April 28, 2015 feature
Soda can array revisited: It may not beat the diffraction limit after all
(Phys.org)—In 2011, scientists from the Institute Langevin in Paris built an array of 49 empty coke cans that resonate when exposed to an acoustic wave, causing the cans to produce sound similar to the way blowing across the top of an empty bottle produces sound. The researchers wanted to test the sound-focusing abilities of this array, which can be considered a metamaterial built of soda cans, whose properties depend on the structure of the array.
For any wave-focusing device—whether it be a microscope lens or a sound lens—the resolution is generally limited by the diffracting (bending) of the optical or acoustic waves. The resulting diffraction limit restricts the resolution to about half a wavelength. However, the researchers demonstrated that the soda can array can focus a 0.8-meter-long acoustic wave to a spot size of just a few centimeters, or about 1/25th the size of the acoustic wavelength—significantly beating the diffraction limit.
But now, four years later, scientists have found that the soda can array may not truly beat the diffraction limit, and further, it may not even work in the way that was originally thought.
In a paper published in the New Journal of Physics, A. A. Maznev, et al., from Nanjing University and MIT, have constructed an array of 37 empty coke cans and demonstrated that it can focus an acoustic wave to a spot size as small as 1/40 of the acoustic wavelength, making its focusing ability even stronger than in the previous work.
Despite this strong focusing, the scientists argue that neither study truly beats the diffraction limit. The problem lies in the fact that the above comparisons (1/25 and 1/40 the size of the wavelength) refer to the wavelength in air. The scientists explain that the comparison should instead be made with the wavelength of the acoustic wave in the soda can metamaterial, which becomes progressively smaller as the acoustic frequency approaches the resonant frequency of the cans from below.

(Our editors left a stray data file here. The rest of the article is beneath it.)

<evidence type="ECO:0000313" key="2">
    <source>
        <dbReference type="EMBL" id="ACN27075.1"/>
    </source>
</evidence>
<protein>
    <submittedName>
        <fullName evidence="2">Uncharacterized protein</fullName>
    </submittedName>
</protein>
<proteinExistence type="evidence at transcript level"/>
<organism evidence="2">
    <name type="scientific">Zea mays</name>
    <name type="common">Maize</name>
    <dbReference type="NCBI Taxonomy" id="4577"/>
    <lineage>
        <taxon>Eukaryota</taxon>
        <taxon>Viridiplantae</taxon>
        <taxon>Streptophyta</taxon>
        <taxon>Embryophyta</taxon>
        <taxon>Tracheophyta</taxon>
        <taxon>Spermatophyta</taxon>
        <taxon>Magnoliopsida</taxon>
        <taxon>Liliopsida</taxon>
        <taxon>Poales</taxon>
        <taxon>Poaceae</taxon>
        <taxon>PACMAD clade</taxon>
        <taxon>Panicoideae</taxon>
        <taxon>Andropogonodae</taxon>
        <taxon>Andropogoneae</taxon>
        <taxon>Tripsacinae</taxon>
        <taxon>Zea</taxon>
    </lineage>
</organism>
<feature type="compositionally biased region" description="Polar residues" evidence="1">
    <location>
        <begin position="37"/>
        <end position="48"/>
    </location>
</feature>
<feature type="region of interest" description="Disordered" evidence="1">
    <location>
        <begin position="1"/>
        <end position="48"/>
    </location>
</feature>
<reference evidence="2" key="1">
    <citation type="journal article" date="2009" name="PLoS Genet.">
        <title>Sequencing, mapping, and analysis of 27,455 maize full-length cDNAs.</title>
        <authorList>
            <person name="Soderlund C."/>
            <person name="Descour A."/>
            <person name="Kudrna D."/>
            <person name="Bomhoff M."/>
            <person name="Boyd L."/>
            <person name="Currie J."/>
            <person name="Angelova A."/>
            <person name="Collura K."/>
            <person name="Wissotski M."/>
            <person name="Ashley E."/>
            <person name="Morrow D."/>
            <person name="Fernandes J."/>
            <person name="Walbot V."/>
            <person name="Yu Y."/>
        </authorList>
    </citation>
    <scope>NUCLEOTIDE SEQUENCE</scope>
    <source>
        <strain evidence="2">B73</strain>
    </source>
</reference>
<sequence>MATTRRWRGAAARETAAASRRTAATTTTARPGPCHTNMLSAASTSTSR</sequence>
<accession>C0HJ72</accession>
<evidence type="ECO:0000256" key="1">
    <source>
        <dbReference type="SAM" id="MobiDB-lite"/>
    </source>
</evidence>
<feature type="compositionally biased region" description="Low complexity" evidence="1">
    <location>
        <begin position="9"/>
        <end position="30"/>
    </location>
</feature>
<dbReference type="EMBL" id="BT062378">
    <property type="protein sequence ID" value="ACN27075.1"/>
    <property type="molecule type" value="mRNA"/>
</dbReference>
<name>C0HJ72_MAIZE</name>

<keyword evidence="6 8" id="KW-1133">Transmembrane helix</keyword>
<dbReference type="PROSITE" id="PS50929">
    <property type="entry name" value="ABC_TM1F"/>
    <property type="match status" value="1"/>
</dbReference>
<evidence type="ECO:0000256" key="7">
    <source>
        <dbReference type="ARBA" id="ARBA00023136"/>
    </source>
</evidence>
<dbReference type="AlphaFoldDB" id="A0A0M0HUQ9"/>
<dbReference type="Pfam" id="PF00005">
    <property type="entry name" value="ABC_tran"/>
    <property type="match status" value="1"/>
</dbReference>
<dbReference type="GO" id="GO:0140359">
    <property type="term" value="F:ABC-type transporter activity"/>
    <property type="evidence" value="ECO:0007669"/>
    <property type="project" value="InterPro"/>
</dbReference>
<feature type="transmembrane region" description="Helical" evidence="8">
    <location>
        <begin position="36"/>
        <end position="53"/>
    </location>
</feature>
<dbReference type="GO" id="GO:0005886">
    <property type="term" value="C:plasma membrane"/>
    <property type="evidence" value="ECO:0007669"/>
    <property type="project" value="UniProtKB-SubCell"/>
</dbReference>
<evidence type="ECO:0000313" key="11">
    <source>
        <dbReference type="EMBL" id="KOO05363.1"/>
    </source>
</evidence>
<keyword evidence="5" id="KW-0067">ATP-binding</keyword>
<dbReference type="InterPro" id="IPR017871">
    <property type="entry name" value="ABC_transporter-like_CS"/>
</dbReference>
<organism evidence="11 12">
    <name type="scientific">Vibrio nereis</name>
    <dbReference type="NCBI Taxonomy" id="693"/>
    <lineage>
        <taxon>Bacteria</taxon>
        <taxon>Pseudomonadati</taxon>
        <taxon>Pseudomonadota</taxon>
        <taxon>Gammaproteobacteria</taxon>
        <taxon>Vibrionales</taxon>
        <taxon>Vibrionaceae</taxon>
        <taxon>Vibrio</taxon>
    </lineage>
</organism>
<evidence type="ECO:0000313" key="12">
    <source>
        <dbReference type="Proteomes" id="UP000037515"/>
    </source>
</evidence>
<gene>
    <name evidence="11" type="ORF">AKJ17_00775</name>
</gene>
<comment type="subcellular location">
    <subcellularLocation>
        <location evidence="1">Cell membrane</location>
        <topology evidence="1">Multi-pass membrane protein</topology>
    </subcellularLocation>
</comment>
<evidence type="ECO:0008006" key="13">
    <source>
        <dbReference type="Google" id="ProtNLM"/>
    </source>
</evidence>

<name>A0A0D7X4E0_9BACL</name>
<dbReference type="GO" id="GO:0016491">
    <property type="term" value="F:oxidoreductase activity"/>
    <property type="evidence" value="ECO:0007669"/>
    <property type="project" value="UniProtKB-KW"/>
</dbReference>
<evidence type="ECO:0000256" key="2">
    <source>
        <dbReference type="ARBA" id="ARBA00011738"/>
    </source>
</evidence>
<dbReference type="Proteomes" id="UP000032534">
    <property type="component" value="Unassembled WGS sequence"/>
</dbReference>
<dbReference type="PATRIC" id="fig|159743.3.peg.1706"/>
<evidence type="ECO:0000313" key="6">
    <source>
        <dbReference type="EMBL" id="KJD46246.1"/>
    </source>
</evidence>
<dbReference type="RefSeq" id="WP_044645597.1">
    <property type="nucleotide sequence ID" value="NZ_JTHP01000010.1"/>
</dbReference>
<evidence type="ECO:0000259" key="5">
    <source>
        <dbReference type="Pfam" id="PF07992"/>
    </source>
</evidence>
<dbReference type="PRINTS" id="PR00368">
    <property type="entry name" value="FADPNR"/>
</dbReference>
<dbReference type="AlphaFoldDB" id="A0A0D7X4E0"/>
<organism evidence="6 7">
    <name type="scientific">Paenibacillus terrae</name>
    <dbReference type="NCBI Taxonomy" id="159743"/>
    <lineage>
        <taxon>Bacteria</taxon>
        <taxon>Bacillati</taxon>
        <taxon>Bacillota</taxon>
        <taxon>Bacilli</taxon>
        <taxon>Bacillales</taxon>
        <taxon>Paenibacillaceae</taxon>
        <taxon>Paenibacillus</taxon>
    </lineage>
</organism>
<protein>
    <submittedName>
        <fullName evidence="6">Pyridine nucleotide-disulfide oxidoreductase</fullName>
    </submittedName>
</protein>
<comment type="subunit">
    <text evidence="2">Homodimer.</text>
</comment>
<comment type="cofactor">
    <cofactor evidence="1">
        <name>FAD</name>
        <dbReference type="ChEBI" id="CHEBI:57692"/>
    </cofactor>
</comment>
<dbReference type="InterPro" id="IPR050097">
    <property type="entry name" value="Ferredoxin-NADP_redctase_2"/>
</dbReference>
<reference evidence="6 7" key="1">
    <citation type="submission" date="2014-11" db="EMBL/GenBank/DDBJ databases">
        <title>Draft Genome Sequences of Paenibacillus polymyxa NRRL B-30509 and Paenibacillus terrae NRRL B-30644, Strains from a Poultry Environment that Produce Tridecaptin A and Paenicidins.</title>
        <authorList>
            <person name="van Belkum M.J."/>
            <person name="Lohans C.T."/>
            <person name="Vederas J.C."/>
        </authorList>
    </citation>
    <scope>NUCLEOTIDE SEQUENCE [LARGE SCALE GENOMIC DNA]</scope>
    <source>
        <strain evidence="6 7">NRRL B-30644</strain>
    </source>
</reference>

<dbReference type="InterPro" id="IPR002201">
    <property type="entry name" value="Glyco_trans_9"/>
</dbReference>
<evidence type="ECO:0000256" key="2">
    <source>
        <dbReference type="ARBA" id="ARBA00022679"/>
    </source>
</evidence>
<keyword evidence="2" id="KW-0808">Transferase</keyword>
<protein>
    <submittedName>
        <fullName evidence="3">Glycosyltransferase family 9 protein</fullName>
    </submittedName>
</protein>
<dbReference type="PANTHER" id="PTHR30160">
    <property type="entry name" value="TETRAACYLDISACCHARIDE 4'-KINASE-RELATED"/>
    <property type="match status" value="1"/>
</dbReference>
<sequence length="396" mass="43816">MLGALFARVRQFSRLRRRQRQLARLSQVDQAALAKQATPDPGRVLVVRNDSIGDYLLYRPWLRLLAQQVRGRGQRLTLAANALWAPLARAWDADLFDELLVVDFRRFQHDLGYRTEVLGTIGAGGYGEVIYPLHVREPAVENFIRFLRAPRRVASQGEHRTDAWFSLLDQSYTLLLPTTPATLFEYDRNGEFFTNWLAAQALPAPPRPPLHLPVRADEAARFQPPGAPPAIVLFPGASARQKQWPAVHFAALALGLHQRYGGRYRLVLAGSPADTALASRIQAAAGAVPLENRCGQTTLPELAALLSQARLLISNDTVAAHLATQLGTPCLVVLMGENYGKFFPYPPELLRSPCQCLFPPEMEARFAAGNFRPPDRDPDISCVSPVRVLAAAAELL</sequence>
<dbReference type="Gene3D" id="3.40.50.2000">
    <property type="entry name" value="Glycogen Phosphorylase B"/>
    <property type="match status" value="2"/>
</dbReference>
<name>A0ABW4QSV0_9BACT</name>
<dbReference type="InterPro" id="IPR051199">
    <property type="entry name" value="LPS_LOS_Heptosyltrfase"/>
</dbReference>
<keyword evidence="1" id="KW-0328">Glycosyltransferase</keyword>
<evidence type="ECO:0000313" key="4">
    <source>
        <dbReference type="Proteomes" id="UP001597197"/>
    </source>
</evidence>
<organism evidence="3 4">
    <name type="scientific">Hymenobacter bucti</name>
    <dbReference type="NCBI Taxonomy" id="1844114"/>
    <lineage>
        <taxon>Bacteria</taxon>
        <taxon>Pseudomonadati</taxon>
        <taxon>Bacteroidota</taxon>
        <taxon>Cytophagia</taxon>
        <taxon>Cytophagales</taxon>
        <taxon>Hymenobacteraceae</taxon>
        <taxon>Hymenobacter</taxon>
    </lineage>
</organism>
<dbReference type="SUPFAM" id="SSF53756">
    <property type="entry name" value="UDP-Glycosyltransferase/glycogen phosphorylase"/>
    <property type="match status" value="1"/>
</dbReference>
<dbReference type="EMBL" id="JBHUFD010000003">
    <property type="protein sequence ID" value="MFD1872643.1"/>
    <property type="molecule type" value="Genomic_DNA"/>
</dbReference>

Furthermore, they found that the technique used in the previous study, called time reversal, which was thought to be crucial for the sharp focusing, is not a fundamental requirement.
In both set-ups, the array of cans is surrounded by several speakers. However, in the array that used time reversal, a microphone placed above a can was used to emit a short sound pulse. Each speaker recorded a signal originating from this pulse, and then each speaker played back its own signal in reverse. When receiving the playback, the only can that resonated was the one from which the sound was originally captured. Everywhere else, the waves cancelled out.
Although it was thought that the time reversal technique was essential for achieving the extreme focusing, the technique used in the new study is more straightforward: six speakers surrounding the array produce sound at a single frequency that continually increases. When the frequency approaches the cans' resonant frequency of 420 Hz, the focal spot at the center of the array becomes progressively smaller, as measured by a microphone hanging overhead.
The researchers' analysis reveals that the principal reason for the sharp focusing is the same in both studies: the wavelength of the acoustic wave propagating above the array gets progressively shorter as its frequency approaches the Helmholtz resonance of the cans. In other words, the focusing effect is a result of the resonant nature of the metamaterial, and not a result of time reversal. The researchers explained that conventional materials don't have acoustic resonances because atoms or molecules do not resonate at acoustic frequencies. However, using artificial building blocks such as soda cans, it's possible to build locally resonant metamaterials with tailored properties that don't have analogues in nature.
Although time reversal may not be essential for achieving the sharp focusing, the technique still has undisputed advantages. For instance, time reversal allows the researchers to control the acoustic waves to focus on any chosen can, and it does not require the can array to have a specific shape. In contrast, the array that does not use time reversal must be shaped as a lens—in the current study the researchers used a hexagonal array approximating a circle.
Although the researchers don't see any direct practical applications of the soda can array for now, they note that there's a certain educational value because the soda cans make a nice model system of a metamaterial: a metamaterial built of soda cans is just like a natural material built of atoms, but in this case the metamaterial can exhibit some remarkable acoustic properties.
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